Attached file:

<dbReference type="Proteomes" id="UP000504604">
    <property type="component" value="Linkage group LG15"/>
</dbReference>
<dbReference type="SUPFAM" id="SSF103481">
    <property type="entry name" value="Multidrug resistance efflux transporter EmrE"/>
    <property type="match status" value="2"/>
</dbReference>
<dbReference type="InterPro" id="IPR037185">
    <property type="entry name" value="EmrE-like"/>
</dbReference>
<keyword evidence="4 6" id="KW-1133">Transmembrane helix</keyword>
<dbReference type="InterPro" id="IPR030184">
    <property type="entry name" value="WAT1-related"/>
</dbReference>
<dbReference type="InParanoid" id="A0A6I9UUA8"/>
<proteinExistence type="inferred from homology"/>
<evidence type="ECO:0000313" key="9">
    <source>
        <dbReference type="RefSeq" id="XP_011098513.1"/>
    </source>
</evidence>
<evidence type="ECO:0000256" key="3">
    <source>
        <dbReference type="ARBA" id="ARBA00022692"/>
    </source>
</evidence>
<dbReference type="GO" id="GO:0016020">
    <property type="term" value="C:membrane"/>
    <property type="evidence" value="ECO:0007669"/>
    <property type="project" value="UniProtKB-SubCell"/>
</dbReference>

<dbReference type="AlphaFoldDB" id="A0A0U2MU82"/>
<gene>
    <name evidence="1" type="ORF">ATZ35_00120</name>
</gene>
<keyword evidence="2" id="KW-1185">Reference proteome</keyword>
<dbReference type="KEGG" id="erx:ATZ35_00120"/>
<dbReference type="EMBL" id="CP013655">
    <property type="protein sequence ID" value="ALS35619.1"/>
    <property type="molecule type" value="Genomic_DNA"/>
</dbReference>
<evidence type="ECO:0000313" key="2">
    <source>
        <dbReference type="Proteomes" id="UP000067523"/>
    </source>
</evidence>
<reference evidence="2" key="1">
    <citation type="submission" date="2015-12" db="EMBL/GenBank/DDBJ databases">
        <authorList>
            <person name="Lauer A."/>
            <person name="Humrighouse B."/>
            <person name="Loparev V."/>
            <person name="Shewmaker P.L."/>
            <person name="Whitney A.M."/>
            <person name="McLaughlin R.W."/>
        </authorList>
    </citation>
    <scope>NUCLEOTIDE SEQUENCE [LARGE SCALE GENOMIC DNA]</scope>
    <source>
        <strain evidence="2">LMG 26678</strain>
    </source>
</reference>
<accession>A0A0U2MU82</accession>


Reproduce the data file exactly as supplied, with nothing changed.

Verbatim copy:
<dbReference type="Proteomes" id="UP000504604">
    <property type="component" value="Linkage group LG15"/>
</dbReference>
<dbReference type="SUPFAM" id="SSF103481">
    <property type="entry name" value="Multidrug resistance efflux transporter EmrE"/>
    <property type="match status" value="2"/>
</dbReference>
<dbReference type="InterPro" id="IPR037185">
    <property type="entry name" value="EmrE-like"/>
</dbReference>
<keyword evidence="4 6" id="KW-1133">Transmembrane helix</keyword>
<dbReference type="InterPro" id="IPR030184">
    <property type="entry name" value="WAT1-related"/>
</dbReference>
<dbReference type="InParanoid" id="A0A6I9UUA8"/>
<proteinExistence type="inferred from homology"/>
<evidence type="ECO:0000313" key="9">
    <source>
        <dbReference type="RefSeq" id="XP_011098513.1"/>
    </source>
</evidence>
<evidence type="ECO:0000256" key="3">
    <source>
        <dbReference type="ARBA" id="ARBA00022692"/>
    </source>
</evidence>
<dbReference type="GO" id="GO:0016020">
    <property type="term" value="C:membrane"/>
    <property type="evidence" value="ECO:0007669"/>
    <property type="project" value="UniProtKB-SubCell"/>
</dbReference>

<dbReference type="AlphaFoldDB" id="A0A0U2MU82"/>
<gene>
    <name evidence="1" type="ORF">ATZ35_00120</name>
</gene>
<keyword evidence="2" id="KW-1185">Reference proteome</keyword>
<dbReference type="KEGG" id="erx:ATZ35_00120"/>
<dbReference type="EMBL" id="CP013655">
    <property type="protein sequence ID" value="ALS35619.1"/>
    <property type="molecule type" value="Genomic_DNA"/>
</dbReference>
<evidence type="ECO:0000313" key="2">
    <source>
        <dbReference type="Proteomes" id="UP000067523"/>
    </source>
</evidence>
<reference evidence="2" key="1">
    <citation type="submission" date="2015-12" db="EMBL/GenBank/DDBJ databases">
        <authorList>
            <person name="Lauer A."/>
            <person name="Humrighouse B."/>
            <person name="Loparev V."/>
            <person name="Shewmaker P.L."/>
            <person name="Whitney A.M."/>
            <person name="McLaughlin R.W."/>
        </authorList>
    </citation>
    <scope>NUCLEOTIDE SEQUENCE [LARGE SCALE GENOMIC DNA]</scope>
    <source>
        <strain evidence="2">LMG 26678</strain>
    </source>
</reference>
<accession>A0A0U2MU82</accession>